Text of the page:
State officials and one historically minded celebrity unveiled seven historic bronze models of the Alamo Monday morning, which are situated on the sidewalk between the site’s long barracks and the nearby Cenotaph.
The “bronzes,” as they’re referred to by their financial sponsor, British musician Phil Collins, replicate the development of the site from Mission San Antonio de Valero in 1744 to the Alamo in 1900. Each plaque contains general information about the history of the site over time and labels the buildings of the time, all in English.
George Nelson, sculptor of the replicas and author of the book The Alamo: An Illustrated History, wanted the diagrams to expand people’s understanding of the centuries-old mission beyond its famous battle in March 1836.
“The idea is to try to present in the most easily accessible format, the deep and complicated history of the Alamo,” Nelson said. “What I tried to do was create essentially bronze time machines so that anybody, children or people from around the world, can explore the Alamo through time to understand how it came to be like it is now.”
Nelson unveiled the models beside Collins, an Alamo enthusiast, and other city and state officials, including Texas Land Commissioner George P. Bush. The event came in the midst of ongoing discussions to create an Alamo Master Plan, which aims to reshape and repurpose the downtown site in a more historical manner.
Nelson told the Rivard Report that he thinks the models will remain where they currently are throughout the redesign process.
Collins, an Alamo aficionado since his childhood, told reporters Nelson had approached him years ago with an idea of a traveling museum that would explain the story of the Alamo to children far from the site itself. While the traveling museum never materialized, Collins said Nelson persisted in the idea of developing the bronzes.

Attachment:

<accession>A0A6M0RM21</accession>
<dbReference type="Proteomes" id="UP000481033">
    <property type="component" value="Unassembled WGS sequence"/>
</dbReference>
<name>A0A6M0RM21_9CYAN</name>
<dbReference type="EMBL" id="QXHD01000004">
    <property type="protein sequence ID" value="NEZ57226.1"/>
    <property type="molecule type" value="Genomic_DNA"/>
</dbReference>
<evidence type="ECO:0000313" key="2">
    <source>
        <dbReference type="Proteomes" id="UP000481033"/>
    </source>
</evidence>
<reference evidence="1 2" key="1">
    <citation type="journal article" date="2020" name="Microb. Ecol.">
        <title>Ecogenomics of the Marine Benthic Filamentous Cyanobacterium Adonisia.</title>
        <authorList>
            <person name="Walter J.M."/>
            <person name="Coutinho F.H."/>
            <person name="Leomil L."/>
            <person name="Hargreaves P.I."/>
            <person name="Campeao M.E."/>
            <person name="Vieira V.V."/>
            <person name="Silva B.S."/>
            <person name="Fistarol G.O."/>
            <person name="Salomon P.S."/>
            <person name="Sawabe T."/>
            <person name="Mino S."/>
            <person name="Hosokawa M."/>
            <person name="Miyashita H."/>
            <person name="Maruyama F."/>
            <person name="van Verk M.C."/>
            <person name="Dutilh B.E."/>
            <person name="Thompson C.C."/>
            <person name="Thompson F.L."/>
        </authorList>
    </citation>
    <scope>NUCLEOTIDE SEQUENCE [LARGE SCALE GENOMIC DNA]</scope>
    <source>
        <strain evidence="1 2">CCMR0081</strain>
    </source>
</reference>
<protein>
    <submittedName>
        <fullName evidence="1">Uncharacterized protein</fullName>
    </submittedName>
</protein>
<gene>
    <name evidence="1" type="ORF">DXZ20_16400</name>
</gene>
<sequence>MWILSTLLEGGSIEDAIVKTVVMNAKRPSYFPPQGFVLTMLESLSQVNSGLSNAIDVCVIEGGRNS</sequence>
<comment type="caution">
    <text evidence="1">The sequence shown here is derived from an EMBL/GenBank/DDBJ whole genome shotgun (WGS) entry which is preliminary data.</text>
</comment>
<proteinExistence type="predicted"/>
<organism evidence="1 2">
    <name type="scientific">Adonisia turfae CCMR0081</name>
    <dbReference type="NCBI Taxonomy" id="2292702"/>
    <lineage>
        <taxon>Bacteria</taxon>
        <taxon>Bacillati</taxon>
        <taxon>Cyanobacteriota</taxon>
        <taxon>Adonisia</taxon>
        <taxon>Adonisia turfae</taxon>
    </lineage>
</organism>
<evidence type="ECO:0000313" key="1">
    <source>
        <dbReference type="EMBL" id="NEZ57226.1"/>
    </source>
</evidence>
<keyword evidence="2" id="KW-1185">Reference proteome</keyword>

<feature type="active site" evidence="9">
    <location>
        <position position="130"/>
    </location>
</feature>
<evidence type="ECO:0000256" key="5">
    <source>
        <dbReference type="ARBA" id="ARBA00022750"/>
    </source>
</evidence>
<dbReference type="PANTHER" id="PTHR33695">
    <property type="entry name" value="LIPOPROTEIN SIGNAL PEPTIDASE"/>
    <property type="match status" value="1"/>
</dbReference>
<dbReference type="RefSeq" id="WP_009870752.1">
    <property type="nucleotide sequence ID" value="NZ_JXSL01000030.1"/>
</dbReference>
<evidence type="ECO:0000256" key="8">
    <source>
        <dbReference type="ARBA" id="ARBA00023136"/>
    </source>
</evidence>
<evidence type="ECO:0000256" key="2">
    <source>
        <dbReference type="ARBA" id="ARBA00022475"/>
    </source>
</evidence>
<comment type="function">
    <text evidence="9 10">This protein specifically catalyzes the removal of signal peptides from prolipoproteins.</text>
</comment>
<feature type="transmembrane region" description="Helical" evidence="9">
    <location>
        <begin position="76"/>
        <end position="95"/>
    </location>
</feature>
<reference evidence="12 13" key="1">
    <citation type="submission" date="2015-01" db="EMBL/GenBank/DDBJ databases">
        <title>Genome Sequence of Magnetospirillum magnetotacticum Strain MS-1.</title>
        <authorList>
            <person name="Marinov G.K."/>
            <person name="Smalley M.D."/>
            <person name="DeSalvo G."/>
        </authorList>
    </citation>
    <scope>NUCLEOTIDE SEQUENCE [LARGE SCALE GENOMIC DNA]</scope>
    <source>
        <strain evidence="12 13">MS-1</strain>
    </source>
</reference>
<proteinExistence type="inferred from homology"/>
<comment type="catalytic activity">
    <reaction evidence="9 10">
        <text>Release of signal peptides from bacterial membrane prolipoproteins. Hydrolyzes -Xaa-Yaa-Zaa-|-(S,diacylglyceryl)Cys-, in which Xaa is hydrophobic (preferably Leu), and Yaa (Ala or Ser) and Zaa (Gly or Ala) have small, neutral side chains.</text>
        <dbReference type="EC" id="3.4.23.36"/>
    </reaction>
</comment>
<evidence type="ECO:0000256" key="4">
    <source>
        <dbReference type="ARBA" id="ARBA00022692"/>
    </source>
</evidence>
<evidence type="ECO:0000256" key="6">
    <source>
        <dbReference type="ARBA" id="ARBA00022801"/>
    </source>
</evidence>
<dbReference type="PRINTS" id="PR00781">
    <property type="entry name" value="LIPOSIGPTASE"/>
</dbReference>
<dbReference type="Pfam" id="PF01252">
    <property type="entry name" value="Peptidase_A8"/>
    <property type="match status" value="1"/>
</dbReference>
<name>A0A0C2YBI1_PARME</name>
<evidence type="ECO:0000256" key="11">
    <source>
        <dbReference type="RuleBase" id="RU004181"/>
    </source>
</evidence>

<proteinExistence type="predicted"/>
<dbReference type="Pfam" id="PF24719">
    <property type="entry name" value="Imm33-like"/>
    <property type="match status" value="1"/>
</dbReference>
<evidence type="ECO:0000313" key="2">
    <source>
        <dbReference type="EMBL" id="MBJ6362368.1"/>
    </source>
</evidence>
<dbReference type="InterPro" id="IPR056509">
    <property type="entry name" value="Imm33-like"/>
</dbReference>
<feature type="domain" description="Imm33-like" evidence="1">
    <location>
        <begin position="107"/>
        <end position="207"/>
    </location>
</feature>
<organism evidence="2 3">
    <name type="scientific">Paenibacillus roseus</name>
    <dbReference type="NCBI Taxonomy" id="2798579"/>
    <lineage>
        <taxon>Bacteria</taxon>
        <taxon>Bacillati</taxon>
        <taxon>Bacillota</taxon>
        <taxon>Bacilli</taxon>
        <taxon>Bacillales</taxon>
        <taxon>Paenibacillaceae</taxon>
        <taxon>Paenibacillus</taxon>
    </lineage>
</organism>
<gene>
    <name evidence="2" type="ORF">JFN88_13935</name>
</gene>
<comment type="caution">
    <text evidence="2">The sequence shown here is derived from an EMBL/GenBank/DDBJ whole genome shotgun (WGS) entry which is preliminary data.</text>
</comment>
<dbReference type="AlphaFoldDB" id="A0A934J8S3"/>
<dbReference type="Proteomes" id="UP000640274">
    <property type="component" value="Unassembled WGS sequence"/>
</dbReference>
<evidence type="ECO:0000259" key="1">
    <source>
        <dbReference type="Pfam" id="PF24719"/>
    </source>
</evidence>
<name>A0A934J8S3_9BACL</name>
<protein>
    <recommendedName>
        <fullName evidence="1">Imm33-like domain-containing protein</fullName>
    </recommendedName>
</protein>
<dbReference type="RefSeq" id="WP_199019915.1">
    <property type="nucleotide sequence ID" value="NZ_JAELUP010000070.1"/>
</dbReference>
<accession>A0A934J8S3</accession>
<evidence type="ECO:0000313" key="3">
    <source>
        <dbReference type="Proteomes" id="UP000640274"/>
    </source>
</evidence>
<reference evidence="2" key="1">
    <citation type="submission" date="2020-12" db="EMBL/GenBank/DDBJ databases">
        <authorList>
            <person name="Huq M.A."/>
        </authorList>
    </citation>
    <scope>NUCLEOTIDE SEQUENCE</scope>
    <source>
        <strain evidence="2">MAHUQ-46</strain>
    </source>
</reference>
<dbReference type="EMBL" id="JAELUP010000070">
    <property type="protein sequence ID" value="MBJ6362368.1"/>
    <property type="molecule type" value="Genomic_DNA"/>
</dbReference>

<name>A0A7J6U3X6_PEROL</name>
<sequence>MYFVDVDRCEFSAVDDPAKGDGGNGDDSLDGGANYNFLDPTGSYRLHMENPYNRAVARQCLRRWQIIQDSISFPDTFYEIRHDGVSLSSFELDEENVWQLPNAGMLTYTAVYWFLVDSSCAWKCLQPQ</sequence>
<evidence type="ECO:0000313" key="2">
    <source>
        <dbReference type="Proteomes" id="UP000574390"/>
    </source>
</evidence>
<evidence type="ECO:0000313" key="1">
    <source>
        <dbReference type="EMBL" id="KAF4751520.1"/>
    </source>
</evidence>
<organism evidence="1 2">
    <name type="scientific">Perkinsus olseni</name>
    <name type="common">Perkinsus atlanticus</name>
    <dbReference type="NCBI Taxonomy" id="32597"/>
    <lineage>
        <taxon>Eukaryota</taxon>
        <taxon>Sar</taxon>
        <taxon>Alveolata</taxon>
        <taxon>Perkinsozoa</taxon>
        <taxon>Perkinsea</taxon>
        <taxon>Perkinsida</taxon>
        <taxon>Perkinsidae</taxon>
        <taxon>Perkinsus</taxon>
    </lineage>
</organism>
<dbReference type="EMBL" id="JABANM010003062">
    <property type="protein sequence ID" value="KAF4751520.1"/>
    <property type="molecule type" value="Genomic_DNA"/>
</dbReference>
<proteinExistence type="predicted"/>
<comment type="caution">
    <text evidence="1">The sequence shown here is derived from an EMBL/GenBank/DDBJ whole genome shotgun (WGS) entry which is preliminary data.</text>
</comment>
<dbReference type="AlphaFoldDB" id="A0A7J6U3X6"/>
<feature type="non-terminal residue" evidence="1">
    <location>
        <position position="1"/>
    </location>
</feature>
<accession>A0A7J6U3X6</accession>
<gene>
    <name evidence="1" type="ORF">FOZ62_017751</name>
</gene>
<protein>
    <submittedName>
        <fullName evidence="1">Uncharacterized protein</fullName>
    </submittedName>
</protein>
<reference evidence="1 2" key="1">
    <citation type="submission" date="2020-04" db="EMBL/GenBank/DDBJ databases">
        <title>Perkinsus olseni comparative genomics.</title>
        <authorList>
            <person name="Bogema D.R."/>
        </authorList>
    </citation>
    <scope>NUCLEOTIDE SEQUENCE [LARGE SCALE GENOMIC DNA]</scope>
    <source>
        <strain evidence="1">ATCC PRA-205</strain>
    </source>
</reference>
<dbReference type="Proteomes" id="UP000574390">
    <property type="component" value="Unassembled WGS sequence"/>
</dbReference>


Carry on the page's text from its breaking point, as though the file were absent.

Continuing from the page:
Collins’ large collection of Alamo artifacts were the catalyst for the creation of a new museum that’s included in master plan discussions.
“In the next couple of years we hope [there] will be a reimagined and very different looking Alamo plaza, and something very dignified and in keeping with the history of the place,” Collins said.
During a closed-door lunch preceding the unveiling, Collins told audience members he liked the idea of lowering the footprint of the Alamo, which would allow visitors to see parts of the original wall through protective glass.
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Lowering the footprint by more than a foot has been part of the hotly debated draft plan, which also includes the demolition of certain historic buildings, the construction of a modern museum, closure of South Alamo and East Houston streets to vehicular traffic, an enhanced tree canopy, and moving the Cenotaph 500 feet to the south.
The public has four opportunities this month to weigh in on the draft plan, including Monday and Tuesday evening.